Ja’Tovia Gary: It’s weird, because I don’t know if I’ve ever been called an ethnographic filmmaker. Which is really fascinating, because do we call Black women filmmakers ‘ethnographic’? Usually we are the ethnographic objects or subjects, but I am using ethnographic tools and techniques in some of these works, along with ‘avant-garde’ and ‘experimental’ techniques and language.
I was watching so many documentaries for years. I grew up on historical documentaries, stuff you see in school, like Eyes on the Prize. Then as I got older, I began to watch all different types of documentaries on the internet. This was also how I began to configure a kind of political stance as well, by learning about different spaces, events, and leaders in the world, folks who are pushing back against power. I dropped out of college, where I was studying acting, and kind of flitted around for a few years waitressing and auditioning. Then I went back to school for Africana studies and documentary film production, which was a way to merge my interests in history, Black culture, and film. How can I begin to tell the reality of blackness from my very particular and specific lived experience? It’s not some random executive who has no connection to the community but has all the access and money and power. How can I begin to claim some of this power around narrative, voice, and representation for myself and for the people I know? That’s what documentary gave me.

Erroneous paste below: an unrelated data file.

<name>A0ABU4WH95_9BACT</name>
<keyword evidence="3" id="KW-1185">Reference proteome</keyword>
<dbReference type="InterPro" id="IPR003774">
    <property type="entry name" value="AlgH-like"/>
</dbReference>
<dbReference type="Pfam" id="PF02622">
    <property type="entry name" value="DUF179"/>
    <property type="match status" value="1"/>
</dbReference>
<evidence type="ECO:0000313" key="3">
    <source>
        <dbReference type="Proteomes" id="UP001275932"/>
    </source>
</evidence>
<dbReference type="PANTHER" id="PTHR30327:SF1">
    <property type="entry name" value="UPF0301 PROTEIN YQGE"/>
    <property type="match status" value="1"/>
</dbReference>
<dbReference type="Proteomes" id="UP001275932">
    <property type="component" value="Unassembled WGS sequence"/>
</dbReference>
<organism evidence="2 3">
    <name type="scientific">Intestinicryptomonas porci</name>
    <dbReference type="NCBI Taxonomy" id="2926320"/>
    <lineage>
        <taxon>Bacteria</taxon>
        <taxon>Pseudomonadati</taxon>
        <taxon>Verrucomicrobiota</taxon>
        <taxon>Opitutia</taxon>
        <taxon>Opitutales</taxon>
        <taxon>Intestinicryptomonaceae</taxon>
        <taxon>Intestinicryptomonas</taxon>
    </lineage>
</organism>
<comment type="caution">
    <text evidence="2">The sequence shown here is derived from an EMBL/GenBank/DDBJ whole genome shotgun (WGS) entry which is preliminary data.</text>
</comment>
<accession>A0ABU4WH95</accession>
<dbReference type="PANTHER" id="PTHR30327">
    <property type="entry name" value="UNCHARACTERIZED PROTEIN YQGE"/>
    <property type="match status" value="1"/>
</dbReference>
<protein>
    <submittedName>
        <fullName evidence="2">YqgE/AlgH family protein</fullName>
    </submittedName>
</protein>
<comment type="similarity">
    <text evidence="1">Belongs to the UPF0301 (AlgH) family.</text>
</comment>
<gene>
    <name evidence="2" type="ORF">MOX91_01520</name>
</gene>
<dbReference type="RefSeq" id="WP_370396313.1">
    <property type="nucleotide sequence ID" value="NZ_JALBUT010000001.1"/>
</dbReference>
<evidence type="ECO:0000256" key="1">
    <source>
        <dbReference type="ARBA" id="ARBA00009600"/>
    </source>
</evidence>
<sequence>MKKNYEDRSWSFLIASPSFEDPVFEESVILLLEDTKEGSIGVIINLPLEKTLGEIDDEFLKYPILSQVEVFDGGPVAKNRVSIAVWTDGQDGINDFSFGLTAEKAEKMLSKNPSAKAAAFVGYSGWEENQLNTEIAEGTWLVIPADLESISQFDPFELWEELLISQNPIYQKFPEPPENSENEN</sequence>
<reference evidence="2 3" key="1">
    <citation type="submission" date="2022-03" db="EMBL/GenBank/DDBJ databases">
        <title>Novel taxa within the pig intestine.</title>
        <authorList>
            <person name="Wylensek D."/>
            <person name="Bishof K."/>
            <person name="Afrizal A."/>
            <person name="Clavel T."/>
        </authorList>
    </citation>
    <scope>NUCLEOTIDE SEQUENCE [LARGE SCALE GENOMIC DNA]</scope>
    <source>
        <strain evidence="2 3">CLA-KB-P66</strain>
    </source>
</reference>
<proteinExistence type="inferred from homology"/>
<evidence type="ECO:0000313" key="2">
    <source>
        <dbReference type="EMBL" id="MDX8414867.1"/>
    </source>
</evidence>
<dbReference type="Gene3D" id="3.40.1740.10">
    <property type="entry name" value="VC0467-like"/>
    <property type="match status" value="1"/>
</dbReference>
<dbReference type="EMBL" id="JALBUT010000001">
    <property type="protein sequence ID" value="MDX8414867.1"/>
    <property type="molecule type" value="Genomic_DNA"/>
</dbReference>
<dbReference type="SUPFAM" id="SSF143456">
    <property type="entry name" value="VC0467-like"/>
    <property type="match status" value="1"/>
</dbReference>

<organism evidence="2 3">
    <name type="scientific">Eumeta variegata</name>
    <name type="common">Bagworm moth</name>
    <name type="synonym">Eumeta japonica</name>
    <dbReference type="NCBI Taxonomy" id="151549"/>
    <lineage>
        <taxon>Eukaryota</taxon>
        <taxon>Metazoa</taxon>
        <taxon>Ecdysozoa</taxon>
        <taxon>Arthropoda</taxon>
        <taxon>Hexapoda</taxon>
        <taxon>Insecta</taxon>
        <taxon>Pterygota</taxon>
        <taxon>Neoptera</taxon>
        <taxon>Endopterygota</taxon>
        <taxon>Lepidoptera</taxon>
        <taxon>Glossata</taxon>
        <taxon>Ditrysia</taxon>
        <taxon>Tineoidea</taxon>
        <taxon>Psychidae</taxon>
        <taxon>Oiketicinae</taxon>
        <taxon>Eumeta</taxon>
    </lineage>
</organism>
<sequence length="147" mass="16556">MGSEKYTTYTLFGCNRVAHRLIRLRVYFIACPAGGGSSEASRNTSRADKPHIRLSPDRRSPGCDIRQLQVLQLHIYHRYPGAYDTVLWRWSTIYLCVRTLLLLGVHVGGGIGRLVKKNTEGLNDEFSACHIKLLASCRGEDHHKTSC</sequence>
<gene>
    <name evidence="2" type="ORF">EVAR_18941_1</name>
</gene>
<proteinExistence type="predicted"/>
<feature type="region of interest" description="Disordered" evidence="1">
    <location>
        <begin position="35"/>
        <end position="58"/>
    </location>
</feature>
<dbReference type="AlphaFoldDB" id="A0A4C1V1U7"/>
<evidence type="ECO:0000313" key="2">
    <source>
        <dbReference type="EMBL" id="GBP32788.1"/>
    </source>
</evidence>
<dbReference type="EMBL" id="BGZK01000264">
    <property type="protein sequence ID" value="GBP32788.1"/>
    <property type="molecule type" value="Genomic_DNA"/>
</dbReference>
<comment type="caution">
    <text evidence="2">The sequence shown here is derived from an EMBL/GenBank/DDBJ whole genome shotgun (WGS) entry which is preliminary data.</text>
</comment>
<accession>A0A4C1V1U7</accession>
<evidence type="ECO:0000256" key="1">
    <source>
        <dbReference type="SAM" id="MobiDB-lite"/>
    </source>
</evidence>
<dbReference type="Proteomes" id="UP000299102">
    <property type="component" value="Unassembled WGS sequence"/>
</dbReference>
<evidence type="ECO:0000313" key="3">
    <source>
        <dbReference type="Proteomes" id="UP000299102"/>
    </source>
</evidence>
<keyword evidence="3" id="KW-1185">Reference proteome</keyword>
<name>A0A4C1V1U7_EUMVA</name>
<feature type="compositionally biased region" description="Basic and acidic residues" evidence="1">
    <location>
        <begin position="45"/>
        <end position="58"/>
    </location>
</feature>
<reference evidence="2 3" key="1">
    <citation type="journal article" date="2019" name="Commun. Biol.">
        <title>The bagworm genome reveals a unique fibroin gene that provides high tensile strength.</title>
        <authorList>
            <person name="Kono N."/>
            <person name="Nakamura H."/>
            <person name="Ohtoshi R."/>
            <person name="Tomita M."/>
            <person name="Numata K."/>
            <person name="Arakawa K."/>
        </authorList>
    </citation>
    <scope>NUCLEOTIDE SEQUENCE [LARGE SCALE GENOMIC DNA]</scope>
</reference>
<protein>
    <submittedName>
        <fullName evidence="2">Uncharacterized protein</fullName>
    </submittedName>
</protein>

H: Much of what makes your work so singular is in the edit. You’re literally chopping and screwing the archive. I’m curious to know more about your role in post-production. How do you harness control in such an unruly stage of creation?
JG: I call myself a director who edits, but I’m probably an editor who directs … The idea of handing this over to someone else is so foreign, so counterintuitive. For me, that’s where the real making takes place. So my process is sourcing footage from everywhere, whether that be the internet or some image I’m creating myself or a collaboration with a DP or an archive. But the actual process begins once we sit down at that hard drive, because it’s important for me to have that level of control.
Some people completely disagree. They believe you need to bring somebody else in to do that work for you. But at this point in my practice, it’s important for me to have that control, because I’m developing a language that’s specific to my voice. I can mimic other people’s voices, but I won’t have the same inflection or timbre. I want my own voice to be very clear. So for me, the edit is paramount.
H: Since you take up space as both editor and director, is the image as clear in your head as it is on screen?